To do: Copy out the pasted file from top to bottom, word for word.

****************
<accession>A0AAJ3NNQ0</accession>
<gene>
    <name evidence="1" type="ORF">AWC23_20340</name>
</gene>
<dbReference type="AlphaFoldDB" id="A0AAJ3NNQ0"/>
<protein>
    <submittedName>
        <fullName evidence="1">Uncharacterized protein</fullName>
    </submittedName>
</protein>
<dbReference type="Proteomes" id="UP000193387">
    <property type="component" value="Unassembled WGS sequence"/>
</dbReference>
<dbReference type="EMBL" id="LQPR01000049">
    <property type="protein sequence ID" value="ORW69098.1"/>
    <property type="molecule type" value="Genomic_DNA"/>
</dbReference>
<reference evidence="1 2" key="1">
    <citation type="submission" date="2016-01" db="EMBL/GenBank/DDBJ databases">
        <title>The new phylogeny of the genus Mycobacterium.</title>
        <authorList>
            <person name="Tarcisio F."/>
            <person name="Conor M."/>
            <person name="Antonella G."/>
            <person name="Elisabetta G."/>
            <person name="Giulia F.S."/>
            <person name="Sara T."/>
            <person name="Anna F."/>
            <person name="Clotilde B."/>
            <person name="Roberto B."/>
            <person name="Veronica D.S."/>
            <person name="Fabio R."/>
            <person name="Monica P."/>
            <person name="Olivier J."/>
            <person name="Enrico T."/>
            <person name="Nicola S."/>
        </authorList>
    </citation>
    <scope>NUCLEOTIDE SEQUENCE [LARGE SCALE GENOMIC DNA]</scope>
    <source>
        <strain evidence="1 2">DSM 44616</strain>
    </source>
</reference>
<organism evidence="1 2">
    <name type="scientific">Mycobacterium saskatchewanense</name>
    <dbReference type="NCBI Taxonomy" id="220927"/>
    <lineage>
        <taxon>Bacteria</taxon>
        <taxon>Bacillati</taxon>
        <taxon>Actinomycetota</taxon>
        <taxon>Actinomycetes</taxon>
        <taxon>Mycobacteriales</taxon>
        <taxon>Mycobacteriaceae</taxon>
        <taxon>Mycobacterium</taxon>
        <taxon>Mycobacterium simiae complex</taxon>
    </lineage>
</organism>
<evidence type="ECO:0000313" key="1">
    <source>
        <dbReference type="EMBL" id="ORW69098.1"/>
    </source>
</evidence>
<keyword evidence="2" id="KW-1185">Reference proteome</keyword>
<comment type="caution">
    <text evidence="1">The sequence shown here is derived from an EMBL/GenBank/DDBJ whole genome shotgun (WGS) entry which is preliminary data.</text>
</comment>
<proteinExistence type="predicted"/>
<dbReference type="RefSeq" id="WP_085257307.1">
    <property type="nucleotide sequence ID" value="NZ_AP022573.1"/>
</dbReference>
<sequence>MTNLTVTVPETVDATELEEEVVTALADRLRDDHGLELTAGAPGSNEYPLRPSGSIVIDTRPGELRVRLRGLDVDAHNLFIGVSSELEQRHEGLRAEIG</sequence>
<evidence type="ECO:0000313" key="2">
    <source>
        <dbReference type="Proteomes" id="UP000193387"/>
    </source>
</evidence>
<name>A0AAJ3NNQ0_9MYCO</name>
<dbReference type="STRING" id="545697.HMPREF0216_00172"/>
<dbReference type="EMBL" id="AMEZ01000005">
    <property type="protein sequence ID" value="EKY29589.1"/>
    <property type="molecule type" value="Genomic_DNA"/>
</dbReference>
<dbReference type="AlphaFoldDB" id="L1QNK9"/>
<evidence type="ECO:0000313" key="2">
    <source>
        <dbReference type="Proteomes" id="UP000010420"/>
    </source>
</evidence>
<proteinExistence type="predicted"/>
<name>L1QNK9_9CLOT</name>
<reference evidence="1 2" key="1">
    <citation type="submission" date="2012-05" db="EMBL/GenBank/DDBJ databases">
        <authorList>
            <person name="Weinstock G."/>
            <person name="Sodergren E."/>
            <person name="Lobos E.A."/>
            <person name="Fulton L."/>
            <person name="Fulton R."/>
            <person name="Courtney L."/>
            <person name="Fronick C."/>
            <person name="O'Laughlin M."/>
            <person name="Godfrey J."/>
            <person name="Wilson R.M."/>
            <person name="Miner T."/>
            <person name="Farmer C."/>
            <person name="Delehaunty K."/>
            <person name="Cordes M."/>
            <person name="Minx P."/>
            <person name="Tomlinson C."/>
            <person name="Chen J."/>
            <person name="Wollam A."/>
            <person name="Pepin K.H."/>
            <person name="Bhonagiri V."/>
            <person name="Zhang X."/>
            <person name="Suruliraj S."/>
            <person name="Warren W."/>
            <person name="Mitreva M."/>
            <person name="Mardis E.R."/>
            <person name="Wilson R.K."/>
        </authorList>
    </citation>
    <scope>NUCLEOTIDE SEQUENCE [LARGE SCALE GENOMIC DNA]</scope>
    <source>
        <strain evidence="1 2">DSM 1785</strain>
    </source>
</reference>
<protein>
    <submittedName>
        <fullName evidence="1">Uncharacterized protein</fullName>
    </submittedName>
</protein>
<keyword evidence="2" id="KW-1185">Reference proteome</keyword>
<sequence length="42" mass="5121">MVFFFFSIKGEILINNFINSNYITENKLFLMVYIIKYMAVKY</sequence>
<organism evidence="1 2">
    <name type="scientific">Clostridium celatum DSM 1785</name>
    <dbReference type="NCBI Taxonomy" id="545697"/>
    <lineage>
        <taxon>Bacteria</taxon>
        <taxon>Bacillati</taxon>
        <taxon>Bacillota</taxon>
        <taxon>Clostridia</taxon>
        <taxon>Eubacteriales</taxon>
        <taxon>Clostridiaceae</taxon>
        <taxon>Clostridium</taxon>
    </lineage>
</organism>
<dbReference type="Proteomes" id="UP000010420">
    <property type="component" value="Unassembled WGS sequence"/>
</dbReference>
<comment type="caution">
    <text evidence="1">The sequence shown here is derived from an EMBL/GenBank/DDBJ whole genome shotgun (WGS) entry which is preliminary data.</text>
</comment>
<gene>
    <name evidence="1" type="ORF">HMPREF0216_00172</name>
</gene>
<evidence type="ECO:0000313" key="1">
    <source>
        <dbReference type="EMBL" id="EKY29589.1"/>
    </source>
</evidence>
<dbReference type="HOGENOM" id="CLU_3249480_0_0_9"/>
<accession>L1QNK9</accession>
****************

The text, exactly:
<accession>A0AAJ3NNQ0</accession>
<gene>
    <name evidence="1" type="ORF">AWC23_20340</name>
</gene>
<dbReference type="AlphaFoldDB" id="A0AAJ3NNQ0"/>
<protein>
    <submittedName>
        <fullName evidence="1">Uncharacterized protein</fullName>
    </submittedName>
</protein>
<dbReference type="Proteomes" id="UP000193387">
    <property type="component" value="Unassembled WGS sequence"/>
</dbReference>
<dbReference type="EMBL" id="LQPR01000049">
    <property type="protein sequence ID" value="ORW69098.1"/>
    <property type="molecule type" value="Genomic_DNA"/>
</dbReference>
<reference evidence="1 2" key="1">
    <citation type="submission" date="2016-01" db="EMBL/GenBank/DDBJ databases">
        <title>The new phylogeny of the genus Mycobacterium.</title>
        <authorList>
            <person name="Tarcisio F."/>
            <person name="Conor M."/>
            <person name="Antonella G."/>
            <person name="Elisabetta G."/>
            <person name="Giulia F.S."/>
            <person name="Sara T."/>
            <person name="Anna F."/>
            <person name="Clotilde B."/>
            <person name="Roberto B."/>
            <person name="Veronica D.S."/>
            <person name="Fabio R."/>
            <person name="Monica P."/>
            <person name="Olivier J."/>
            <person name="Enrico T."/>
            <person name="Nicola S."/>
        </authorList>
    </citation>
    <scope>NUCLEOTIDE SEQUENCE [LARGE SCALE GENOMIC DNA]</scope>
    <source>
        <strain evidence="1 2">DSM 44616</strain>
    </source>
</reference>
<organism evidence="1 2">
    <name type="scientific">Mycobacterium saskatchewanense</name>
    <dbReference type="NCBI Taxonomy" id="220927"/>
    <lineage>
        <taxon>Bacteria</taxon>
        <taxon>Bacillati</taxon>
        <taxon>Actinomycetota</taxon>
        <taxon>Actinomycetes</taxon>
        <taxon>Mycobacteriales</taxon>
        <taxon>Mycobacteriaceae</taxon>
        <taxon>Mycobacterium</taxon>
        <taxon>Mycobacterium simiae complex</taxon>
    </lineage>
</organism>
<evidence type="ECO:0000313" key="1">
    <source>
        <dbReference type="EMBL" id="ORW69098.1"/>
    </source>
</evidence>
<keyword evidence="2" id="KW-1185">Reference proteome</keyword>
<comment type="caution">
    <text evidence="1">The sequence shown here is derived from an EMBL/GenBank/DDBJ whole genome shotgun (WGS) entry which is preliminary data.</text>
</comment>
<proteinExistence type="predicted"/>
<dbReference type="RefSeq" id="WP_085257307.1">
    <property type="nucleotide sequence ID" value="NZ_AP022573.1"/>
</dbReference>
<sequence>MTNLTVTVPETVDATELEEEVVTALADRLRDDHGLELTAGAPGSNEYPLRPSGSIVIDTRPGELRVRLRGLDVDAHNLFIGVSSELEQRHEGLRAEIG</sequence>
<evidence type="ECO:0000313" key="2">
    <source>
        <dbReference type="Proteomes" id="UP000193387"/>
    </source>
</evidence>
<name>A0AAJ3NNQ0_9MYCO</name>
<dbReference type="STRING" id="545697.HMPREF0216_00172"/>
<dbReference type="EMBL" id="AMEZ01000005">
    <property type="protein sequence ID" value="EKY29589.1"/>
    <property type="molecule type" value="Genomic_DNA"/>
</dbReference>
<dbReference type="AlphaFoldDB" id="L1QNK9"/>
<evidence type="ECO:0000313" key="2">
    <source>
        <dbReference type="Proteomes" id="UP000010420"/>
    </source>
</evidence>
<proteinExistence type="predicted"/>
<name>L1QNK9_9CLOT</name>
<reference evidence="1 2" key="1">
    <citation type="submission" date="2012-05" db="EMBL/GenBank/DDBJ databases">
        <authorList>
            <person name="Weinstock G."/>
            <person name="Sodergren E."/>
            <person name="Lobos E.A."/>
            <person name="Fulton L."/>
            <person name="Fulton R."/>
            <person name="Courtney L."/>
            <person name="Fronick C."/>
            <person name="O'Laughlin M."/>
            <person name="Godfrey J."/>
            <person name="Wilson R.M."/>
            <person name="Miner T."/>
            <person name="Farmer C."/>
            <person name="Delehaunty K."/>
            <person name="Cordes M."/>
            <person name="Minx P."/>
            <person name="Tomlinson C."/>
            <person name="Chen J."/>
            <person name="Wollam A."/>
            <person name="Pepin K.H."/>
            <person name="Bhonagiri V."/>
            <person name="Zhang X."/>
            <person name="Suruliraj S."/>
            <person name="Warren W."/>
            <person name="Mitreva M."/>
            <person name="Mardis E.R."/>
            <person name="Wilson R.K."/>
        </authorList>
    </citation>
    <scope>NUCLEOTIDE SEQUENCE [LARGE SCALE GENOMIC DNA]</scope>
    <source>
        <strain evidence="1 2">DSM 1785</strain>
    </source>
</reference>
<protein>
    <submittedName>
        <fullName evidence="1">Uncharacterized protein</fullName>
    </submittedName>
</protein>
<keyword evidence="2" id="KW-1185">Reference proteome</keyword>
<sequence length="42" mass="5121">MVFFFFSIKGEILINNFINSNYITENKLFLMVYIIKYMAVKY</sequence>
<organism evidence="1 2">
    <name type="scientific">Clostridium celatum DSM 1785</name>
    <dbReference type="NCBI Taxonomy" id="545697"/>
    <lineage>
        <taxon>Bacteria</taxon>
        <taxon>Bacillati</taxon>
        <taxon>Bacillota</taxon>
        <taxon>Clostridia</taxon>
        <taxon>Eubacteriales</taxon>
        <taxon>Clostridiaceae</taxon>
        <taxon>Clostridium</taxon>
    </lineage>
</organism>
<dbReference type="Proteomes" id="UP000010420">
    <property type="component" value="Unassembled WGS sequence"/>
</dbReference>
<comment type="caution">
    <text evidence="1">The sequence shown here is derived from an EMBL/GenBank/DDBJ whole genome shotgun (WGS) entry which is preliminary data.</text>
</comment>
<gene>
    <name evidence="1" type="ORF">HMPREF0216_00172</name>
</gene>
<evidence type="ECO:0000313" key="1">
    <source>
        <dbReference type="EMBL" id="EKY29589.1"/>
    </source>
</evidence>
<dbReference type="HOGENOM" id="CLU_3249480_0_0_9"/>
<accession>L1QNK9</accession>